Congress shall make no law respecting an establishment of religion, or prohibiting the free exercise thereof; or abridging the freedom of speech, or of the press; or the right of the people peaceably to assemble, and to petition the Government for a redress of grievances.
United States Bill of Rights; 1st Amendment
There is a lot of talk about rights today. Talk about the right to work, the right to a fair wage, the right to privacy, the right to life, and on the list goes. Some of these rights are clearly articulated in our Constitution, others, you will notice, are not. In the aftermath of the attempted murder of AZ Rep. Gabrielle Giffords, news outlets have quickly moved from the human tragedy to the political impact. Specifically, the need for additional security for elected representatives has been pushed forward as a possible response to prevent tragedies like this from occurring again. There is no question the security needs of our politicians must be provided for, but punishing all Americans for the sins of one is a fundamental mistake.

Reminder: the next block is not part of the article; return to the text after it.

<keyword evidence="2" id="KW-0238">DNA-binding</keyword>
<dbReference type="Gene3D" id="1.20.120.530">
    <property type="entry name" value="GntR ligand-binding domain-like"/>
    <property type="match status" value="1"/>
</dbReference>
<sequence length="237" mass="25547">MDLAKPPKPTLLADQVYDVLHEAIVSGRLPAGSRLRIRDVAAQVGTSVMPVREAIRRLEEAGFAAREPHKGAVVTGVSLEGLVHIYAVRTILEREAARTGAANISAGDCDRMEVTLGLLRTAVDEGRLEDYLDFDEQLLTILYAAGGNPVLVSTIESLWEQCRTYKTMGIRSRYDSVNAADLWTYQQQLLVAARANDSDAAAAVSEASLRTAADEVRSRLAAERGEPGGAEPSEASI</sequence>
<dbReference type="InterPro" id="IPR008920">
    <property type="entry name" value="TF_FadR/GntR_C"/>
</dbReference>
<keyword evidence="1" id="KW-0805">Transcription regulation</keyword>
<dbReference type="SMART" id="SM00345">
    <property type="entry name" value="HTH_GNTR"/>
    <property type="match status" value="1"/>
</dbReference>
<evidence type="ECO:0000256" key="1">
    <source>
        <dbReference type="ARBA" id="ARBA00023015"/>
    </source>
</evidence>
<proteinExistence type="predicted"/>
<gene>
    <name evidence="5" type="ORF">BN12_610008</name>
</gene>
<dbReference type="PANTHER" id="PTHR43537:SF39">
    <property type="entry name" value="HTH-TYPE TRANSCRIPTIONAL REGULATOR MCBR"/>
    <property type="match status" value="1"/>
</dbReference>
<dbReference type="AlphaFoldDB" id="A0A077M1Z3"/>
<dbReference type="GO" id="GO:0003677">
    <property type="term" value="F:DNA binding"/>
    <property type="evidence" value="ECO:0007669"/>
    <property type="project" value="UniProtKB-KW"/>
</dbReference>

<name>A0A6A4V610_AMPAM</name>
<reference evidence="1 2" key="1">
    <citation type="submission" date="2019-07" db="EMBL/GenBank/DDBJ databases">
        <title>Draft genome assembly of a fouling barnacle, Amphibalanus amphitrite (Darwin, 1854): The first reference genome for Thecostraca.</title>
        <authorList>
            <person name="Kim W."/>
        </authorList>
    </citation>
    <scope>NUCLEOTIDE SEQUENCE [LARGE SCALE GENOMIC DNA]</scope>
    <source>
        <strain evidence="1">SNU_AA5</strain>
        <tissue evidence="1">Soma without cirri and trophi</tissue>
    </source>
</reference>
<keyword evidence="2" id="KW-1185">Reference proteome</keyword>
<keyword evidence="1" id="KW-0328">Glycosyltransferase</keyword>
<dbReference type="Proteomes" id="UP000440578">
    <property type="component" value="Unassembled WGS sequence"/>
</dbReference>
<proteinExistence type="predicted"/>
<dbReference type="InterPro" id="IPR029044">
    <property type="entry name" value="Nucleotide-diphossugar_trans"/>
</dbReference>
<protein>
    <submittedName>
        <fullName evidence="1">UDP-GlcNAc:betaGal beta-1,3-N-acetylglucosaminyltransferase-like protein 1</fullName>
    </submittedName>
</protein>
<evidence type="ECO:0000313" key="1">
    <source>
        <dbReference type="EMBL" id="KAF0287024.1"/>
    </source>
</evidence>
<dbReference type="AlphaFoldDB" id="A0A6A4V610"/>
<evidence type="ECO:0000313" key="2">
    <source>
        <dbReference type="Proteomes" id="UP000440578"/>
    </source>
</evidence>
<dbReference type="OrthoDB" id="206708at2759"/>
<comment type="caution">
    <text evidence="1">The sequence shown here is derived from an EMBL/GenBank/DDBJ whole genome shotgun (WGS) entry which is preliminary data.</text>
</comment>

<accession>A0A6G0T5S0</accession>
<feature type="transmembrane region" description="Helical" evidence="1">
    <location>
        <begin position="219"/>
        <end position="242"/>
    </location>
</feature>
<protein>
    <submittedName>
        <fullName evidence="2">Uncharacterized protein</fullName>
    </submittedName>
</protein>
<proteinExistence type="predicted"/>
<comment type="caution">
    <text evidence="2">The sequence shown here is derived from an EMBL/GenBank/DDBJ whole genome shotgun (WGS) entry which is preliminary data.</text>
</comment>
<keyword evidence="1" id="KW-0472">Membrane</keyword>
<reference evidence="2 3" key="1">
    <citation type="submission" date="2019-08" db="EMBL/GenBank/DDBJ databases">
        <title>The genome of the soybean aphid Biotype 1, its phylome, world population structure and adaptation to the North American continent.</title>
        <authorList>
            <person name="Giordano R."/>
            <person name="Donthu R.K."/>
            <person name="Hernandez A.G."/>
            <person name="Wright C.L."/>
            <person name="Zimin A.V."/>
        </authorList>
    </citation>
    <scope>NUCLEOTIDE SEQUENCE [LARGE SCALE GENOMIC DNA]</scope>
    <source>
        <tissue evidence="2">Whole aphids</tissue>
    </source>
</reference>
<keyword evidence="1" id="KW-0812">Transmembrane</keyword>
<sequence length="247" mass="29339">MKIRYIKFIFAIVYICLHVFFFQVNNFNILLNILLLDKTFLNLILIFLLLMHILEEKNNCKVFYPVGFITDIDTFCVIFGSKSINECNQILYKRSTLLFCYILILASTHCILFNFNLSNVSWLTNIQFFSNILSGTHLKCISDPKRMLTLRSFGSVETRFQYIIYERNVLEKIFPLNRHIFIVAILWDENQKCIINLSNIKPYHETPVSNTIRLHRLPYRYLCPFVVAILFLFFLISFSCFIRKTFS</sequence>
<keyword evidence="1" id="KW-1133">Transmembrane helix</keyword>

A number of commentators immediately began discussing the need to separate our representatives from ordinary citizens, citing the Arizona shootings as evidence for a more separate (and thus safer) political class. It is hard to imagine the need to further disconnect federal politicians from average, ordinary Americans; safety concerns aside. When one reads the first amendment, it is clear there was intent on the part of the founders of this country to connect the citizens to their government - permanently. Town meetings like the one Rep. Giffords and others were attacked are a prime example of how a democracy should function; where the elected and the electorate meet to exchange ideas and strengthen those common bonds that bind us all as citizens.
Any such law that would create obstacles between the public and their representatives should not be embraced. As tragic as the events in Arizona have been, it would be short-sighted to re-order our political mores by eliminating the public square meetings that have forever been a part of the American tradition. Such events are a true and genuine tragedy, but are rare in American political life. The overwhelming majority of the public are dedicated to solving their disagreements through the ballot box - not with violence. While not the only method for petitioning their government for a redress of grievances, it is hard to imagine a more personal venue for citizens to interact with their government. It is often said that what you have is not appreciated until it is gone. Let us hope we do not lose this aspect of our political life and appreciate and protect what traditions and rights we do have.